Accountants and investment community are united in calling for changes to the company law reform bill before it becomes law
Accountants have backed the investment community over its worries on the
wording of legislation allowing auditors to limit their liability.
Following the publication of clauses relating to auditors in the company law
reform bill earlier this summer, investors were outraged to discover that, in
its current form, the bill seemed to allow auditors to set monetary limits to
which they were liable when negotiating contracts with clients.
All the discussions prior to its release had centred around the concept of
proportionate liability by contract, where auditors would be liable in
proportion to their responsibility for any failures.
‘Limitation agreements should not be able to specify a maximum amount to
which an auditor would be liable – to do so would be contrary to the principle
behind proportionate liability,’ said ACCA in its submission to the Department
of Trade and Industry.
ICAEW chief executive Eric Anstee also acknowledged that some may feel the
draft clauses ‘do not make it clear that liability limitation should be pursued
by reference to proportionality’ and suggested a revision.
Others were less concerned over the impact of the wording. Peter Wyman, head
of professional affairs at PricewaterhouseCoopers, said that, even if the
legislation remained as it was, and could be interpreted as allowing a monetary
cap, ‘auditors would not ask for it and shareholders would not approve it’.
Investors had opposed the introduction of proportionate liability before its
inclusion in the bill, after parts of the community raised concerns over the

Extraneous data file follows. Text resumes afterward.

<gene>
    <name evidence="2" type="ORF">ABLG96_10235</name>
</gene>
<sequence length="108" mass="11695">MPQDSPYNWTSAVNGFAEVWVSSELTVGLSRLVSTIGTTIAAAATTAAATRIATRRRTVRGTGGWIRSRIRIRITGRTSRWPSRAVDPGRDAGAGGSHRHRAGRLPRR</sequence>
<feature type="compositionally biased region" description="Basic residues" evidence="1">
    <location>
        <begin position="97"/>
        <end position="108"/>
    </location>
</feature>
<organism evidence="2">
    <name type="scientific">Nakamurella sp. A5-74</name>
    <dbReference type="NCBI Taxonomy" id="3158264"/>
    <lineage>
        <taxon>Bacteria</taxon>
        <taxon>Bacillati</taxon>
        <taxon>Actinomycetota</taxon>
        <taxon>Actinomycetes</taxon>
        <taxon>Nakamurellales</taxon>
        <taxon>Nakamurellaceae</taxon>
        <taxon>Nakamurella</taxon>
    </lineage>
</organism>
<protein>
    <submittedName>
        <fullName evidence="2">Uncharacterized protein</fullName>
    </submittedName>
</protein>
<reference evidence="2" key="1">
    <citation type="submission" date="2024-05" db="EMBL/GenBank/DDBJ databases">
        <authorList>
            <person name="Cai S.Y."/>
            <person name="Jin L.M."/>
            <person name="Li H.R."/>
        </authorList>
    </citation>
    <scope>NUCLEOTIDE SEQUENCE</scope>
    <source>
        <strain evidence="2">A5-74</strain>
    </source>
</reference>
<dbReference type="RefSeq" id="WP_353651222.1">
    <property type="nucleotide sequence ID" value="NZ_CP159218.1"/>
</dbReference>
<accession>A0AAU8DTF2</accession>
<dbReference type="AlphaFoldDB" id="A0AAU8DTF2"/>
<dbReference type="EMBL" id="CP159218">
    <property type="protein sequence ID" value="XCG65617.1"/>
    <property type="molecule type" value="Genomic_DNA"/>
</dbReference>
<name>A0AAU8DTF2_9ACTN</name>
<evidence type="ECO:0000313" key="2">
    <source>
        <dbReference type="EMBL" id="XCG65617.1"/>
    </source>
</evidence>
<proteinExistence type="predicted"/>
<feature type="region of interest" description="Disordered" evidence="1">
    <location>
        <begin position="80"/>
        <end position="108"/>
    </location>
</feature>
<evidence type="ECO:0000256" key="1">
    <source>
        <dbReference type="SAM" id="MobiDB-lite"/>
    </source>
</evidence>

potentially damaging effects on audit quality of European directives and
international accounting and auditing standards.
However, this position may soften somewhat, if changes to the drafting are
made to remove the possibility of a cap, and the bill is used as an opportunity
to reinforce the concept of the ‘true and fair view’ audit as a cornerstone of
financial reporting in the UK.
The Investment Managers Association said the draft changed the reporting
requirement to state the accounts gave a ‘true and fair view, in accordance with
the relevant financial reporting framework’. The addition of the second half of
this phrase, it claims ‘is changing the form of the audit opinion on the
accounts into a statement of compliance with that framework’.
Talks have already taken place with the DTI on this subject, and the signs
for investors look good. ‘I was encouraged to hear minister Alun Michael affirm
the government’s intent not to throw the baby out with the bathwater, and
maintain the overarching requirement for accounts to give a true and fair view
of the health of a company,’ said Tim Bush of Hermes.